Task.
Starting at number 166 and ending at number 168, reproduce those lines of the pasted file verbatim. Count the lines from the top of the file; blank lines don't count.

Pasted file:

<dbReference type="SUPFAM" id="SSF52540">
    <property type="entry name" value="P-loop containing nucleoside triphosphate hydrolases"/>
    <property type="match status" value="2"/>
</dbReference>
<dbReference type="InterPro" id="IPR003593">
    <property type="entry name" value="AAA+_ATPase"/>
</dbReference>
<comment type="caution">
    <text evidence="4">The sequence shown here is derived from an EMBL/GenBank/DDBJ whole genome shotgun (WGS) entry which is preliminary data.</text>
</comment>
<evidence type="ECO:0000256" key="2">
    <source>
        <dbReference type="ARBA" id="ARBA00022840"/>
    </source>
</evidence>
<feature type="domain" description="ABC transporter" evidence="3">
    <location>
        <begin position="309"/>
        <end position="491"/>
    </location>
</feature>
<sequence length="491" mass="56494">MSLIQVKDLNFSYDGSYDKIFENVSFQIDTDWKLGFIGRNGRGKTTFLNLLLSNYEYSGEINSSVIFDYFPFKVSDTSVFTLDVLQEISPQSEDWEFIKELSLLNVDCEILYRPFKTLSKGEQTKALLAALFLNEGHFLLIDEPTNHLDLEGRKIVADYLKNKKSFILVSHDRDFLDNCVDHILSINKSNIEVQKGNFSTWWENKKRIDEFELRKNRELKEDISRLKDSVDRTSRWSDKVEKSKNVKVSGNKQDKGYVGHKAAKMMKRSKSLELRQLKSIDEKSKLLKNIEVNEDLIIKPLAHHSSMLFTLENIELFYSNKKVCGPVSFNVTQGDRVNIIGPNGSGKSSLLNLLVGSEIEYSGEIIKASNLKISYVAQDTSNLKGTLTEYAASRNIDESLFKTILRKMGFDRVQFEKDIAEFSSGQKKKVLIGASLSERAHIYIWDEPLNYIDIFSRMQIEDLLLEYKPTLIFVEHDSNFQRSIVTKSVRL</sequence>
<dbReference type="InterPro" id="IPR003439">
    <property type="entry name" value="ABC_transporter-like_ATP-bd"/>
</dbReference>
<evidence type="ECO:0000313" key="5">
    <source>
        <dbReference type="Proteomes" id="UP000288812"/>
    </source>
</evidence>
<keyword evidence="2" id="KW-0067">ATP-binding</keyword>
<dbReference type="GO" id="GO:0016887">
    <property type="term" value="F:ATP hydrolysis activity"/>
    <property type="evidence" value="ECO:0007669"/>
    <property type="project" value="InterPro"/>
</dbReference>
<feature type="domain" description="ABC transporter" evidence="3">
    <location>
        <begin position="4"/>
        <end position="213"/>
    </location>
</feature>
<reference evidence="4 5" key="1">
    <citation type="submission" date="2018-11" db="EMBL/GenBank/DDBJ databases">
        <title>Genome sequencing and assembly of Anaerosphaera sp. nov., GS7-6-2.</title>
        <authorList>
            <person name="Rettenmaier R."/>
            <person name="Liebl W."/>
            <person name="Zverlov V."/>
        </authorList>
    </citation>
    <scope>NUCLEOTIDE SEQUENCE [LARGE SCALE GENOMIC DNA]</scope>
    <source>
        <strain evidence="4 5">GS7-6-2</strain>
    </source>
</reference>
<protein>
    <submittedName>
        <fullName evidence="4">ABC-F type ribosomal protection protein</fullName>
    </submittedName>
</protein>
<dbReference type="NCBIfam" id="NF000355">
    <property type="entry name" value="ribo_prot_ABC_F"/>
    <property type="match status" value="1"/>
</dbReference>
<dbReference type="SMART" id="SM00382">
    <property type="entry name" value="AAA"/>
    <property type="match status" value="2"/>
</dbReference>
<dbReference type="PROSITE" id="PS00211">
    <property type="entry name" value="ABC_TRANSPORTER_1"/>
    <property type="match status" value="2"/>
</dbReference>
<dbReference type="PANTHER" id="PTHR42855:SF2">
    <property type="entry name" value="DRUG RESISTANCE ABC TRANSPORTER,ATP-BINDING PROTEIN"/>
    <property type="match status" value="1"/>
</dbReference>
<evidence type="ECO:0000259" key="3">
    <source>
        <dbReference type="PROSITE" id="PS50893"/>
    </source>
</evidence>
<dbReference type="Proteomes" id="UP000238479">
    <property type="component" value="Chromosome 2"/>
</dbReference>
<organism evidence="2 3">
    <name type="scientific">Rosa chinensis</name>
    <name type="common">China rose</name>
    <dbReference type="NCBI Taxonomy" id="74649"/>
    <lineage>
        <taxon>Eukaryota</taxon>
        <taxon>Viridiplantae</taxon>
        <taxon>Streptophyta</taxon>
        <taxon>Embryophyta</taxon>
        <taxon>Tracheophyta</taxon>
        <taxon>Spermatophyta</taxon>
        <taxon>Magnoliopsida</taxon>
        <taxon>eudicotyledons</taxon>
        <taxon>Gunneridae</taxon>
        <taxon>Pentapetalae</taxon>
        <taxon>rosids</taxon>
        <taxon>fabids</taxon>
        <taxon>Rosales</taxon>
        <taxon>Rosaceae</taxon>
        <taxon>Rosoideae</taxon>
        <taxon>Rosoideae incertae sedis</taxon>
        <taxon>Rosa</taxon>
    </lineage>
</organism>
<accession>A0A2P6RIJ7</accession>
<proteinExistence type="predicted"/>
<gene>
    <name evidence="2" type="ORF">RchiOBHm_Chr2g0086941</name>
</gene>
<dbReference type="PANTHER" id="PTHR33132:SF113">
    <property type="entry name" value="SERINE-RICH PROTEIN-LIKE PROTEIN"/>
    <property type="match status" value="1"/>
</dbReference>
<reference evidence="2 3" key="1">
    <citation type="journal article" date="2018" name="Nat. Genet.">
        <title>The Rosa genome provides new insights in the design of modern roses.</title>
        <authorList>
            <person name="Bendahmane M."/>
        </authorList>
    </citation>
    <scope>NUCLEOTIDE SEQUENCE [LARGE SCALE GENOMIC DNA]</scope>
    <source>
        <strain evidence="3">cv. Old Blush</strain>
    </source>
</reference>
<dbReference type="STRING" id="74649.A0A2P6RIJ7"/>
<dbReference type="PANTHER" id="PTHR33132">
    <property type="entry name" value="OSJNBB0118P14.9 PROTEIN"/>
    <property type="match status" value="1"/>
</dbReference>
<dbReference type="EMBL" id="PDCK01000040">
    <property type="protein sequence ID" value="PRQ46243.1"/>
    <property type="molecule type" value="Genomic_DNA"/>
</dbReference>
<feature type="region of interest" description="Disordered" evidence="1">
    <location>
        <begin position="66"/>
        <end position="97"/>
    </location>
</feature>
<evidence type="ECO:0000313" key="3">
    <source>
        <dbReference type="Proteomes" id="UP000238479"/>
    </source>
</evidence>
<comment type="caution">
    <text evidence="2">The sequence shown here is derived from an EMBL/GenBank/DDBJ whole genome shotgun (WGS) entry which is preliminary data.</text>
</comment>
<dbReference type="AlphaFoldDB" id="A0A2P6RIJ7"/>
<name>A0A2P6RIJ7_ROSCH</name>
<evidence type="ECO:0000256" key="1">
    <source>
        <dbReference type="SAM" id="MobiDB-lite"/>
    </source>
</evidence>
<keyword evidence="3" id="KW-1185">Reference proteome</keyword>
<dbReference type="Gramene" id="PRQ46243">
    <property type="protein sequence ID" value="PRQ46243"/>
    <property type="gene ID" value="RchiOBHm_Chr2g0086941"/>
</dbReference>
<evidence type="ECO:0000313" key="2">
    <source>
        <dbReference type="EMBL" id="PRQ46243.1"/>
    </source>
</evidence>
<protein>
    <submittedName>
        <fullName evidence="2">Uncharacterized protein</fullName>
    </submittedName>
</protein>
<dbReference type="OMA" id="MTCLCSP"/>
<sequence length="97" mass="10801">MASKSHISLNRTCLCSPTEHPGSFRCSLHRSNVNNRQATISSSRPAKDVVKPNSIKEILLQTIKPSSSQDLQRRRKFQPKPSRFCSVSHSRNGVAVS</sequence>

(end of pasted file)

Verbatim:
<evidence type="ECO:0000313" key="2">
    <source>
        <dbReference type="EMBL" id="PRQ46243.1"/>